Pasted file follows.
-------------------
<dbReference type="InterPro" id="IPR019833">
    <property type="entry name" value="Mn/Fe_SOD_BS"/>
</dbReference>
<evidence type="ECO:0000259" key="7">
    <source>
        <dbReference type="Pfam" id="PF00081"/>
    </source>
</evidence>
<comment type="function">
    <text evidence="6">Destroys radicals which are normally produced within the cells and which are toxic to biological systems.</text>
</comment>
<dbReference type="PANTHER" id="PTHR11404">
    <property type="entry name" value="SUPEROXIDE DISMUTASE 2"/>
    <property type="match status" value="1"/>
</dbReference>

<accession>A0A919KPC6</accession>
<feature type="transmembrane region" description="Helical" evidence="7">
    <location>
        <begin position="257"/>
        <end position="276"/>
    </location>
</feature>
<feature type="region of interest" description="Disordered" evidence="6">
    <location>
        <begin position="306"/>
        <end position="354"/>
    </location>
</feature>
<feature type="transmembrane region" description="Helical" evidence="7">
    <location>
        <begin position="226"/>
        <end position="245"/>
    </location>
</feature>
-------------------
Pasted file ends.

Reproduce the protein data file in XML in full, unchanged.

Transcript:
<dbReference type="InterPro" id="IPR019833">
    <property type="entry name" value="Mn/Fe_SOD_BS"/>
</dbReference>
<evidence type="ECO:0000259" key="7">
    <source>
        <dbReference type="Pfam" id="PF00081"/>
    </source>
</evidence>
<comment type="function">
    <text evidence="6">Destroys radicals which are normally produced within the cells and which are toxic to biological systems.</text>
</comment>
<dbReference type="PANTHER" id="PTHR11404">
    <property type="entry name" value="SUPEROXIDE DISMUTASE 2"/>
    <property type="match status" value="1"/>
</dbReference>

<accession>A0A919KPC6</accession>
<feature type="transmembrane region" description="Helical" evidence="7">
    <location>
        <begin position="257"/>
        <end position="276"/>
    </location>
</feature>
<feature type="region of interest" description="Disordered" evidence="6">
    <location>
        <begin position="306"/>
        <end position="354"/>
    </location>
</feature>
<feature type="transmembrane region" description="Helical" evidence="7">
    <location>
        <begin position="226"/>
        <end position="245"/>
    </location>
</feature>